If you visit their Nominee Page now and scroll down to the very bottom you get this statement:
The Dish Hopper with Sling was removed from consideration due to active litigation involving our parent company CBS Corp. We will no longer be reviewing products manufactured by companies with which we are in litigation with respect to such product.If anyone ever wondered about the impartiality of the press, wonder no more.
Clearly someone at CBS said to the publisher of CNET, "Hey, these guys are trying to break our business model. You can't give them an award." And the publisher of CNET, liking his job very much, said "No problem."
By making CNET pull its nomination, CBS is now allowing the Hopper to play a role in the erosion of two of its businesses. Not only is the Hopper a threat to the ad-supported revenue model the network was built on, but its sudden exclusion from the Best of CES list brings into question the most important asset CNET has, its editorial integrity.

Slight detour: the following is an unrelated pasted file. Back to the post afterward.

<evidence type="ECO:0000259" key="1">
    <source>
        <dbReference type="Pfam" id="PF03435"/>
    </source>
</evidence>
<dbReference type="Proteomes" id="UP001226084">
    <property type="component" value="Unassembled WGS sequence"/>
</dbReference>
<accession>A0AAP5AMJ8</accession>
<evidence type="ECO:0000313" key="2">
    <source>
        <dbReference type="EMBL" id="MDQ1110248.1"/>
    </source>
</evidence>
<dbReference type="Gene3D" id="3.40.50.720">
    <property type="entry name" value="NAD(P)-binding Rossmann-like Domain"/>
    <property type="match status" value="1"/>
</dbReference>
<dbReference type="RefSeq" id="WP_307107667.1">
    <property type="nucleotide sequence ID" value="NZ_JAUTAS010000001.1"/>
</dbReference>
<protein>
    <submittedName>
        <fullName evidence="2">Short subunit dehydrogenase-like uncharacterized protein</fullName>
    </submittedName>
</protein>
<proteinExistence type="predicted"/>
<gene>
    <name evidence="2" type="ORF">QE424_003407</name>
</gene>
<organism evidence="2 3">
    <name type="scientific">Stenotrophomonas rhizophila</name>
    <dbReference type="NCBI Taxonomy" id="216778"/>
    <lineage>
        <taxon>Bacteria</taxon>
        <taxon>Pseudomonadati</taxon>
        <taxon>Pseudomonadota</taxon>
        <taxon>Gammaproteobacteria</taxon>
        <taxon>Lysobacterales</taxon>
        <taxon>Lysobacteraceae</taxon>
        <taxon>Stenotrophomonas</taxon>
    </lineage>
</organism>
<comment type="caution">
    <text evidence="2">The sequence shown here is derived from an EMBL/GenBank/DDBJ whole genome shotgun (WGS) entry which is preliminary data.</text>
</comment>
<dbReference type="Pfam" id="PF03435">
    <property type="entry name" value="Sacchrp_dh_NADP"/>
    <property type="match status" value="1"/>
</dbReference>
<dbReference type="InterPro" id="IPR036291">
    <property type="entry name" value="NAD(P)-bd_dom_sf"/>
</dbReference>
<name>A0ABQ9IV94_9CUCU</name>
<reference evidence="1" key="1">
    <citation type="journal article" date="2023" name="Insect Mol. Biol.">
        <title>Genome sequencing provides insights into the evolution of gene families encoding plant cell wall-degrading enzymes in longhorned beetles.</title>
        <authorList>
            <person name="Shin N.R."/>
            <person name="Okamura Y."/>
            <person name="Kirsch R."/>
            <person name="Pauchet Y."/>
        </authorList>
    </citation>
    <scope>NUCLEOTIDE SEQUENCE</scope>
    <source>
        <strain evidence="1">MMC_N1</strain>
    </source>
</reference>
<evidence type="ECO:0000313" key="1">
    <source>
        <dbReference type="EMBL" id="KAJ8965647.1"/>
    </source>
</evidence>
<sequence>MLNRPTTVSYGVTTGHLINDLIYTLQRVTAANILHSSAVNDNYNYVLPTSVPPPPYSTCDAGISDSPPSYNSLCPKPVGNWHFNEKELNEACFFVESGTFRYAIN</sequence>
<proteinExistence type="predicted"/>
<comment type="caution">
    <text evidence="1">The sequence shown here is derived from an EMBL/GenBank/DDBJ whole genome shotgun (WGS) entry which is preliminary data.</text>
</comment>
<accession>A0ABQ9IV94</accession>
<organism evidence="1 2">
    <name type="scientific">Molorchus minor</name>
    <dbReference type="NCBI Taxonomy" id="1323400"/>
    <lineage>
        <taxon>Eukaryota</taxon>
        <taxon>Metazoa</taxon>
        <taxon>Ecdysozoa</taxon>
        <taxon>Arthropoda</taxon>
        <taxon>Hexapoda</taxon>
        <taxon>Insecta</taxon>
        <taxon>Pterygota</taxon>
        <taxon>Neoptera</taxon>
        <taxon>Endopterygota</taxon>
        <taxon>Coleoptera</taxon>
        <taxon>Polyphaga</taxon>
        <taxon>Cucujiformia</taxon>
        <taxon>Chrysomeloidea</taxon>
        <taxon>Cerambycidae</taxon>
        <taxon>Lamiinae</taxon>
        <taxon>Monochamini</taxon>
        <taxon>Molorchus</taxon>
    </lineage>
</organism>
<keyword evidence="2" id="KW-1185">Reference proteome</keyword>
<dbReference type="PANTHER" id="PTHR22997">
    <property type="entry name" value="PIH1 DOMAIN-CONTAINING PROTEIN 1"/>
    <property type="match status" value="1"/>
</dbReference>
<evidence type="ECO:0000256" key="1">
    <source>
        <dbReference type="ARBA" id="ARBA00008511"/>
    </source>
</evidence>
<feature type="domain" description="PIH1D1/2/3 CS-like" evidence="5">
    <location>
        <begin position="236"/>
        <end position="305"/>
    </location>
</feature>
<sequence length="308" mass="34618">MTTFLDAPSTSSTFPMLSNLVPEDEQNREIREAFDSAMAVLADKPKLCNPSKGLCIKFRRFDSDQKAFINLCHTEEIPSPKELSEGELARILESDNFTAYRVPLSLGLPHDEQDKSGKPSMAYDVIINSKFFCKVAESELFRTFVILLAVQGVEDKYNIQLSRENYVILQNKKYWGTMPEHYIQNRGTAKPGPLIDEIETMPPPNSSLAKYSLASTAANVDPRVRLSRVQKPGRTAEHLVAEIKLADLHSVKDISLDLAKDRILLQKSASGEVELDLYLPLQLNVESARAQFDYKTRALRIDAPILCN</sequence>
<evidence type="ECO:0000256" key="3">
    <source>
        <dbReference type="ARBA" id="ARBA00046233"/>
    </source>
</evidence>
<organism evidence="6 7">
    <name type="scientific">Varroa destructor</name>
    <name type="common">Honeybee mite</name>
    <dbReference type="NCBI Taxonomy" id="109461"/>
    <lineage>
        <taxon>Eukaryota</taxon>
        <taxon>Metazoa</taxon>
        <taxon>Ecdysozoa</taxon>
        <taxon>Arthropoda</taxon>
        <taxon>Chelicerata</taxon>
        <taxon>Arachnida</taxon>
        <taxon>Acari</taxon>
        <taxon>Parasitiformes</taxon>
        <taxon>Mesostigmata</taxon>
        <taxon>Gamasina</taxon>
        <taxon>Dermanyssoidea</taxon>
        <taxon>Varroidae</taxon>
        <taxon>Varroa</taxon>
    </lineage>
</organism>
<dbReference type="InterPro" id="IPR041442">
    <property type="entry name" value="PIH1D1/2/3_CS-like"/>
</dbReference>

Millions of people have trusted CNET for what was believed to be impartial reviews of technological gadgetry. I used it last week when deciding which new television to buy. Yet, if its editorial independence can be so easily undermined by those on the business side of the publication, how can anyone trust anything they write?
CBS needs to stop trying to make time stand still and begin to create a new reality in which traditional advertising and appointment viewing are no longer the be-all-and-end-all of network television. Pulling petty, vindictive stunts like this hurts their brands much more than it will slow the advance of technology that is coming whether they like it or not.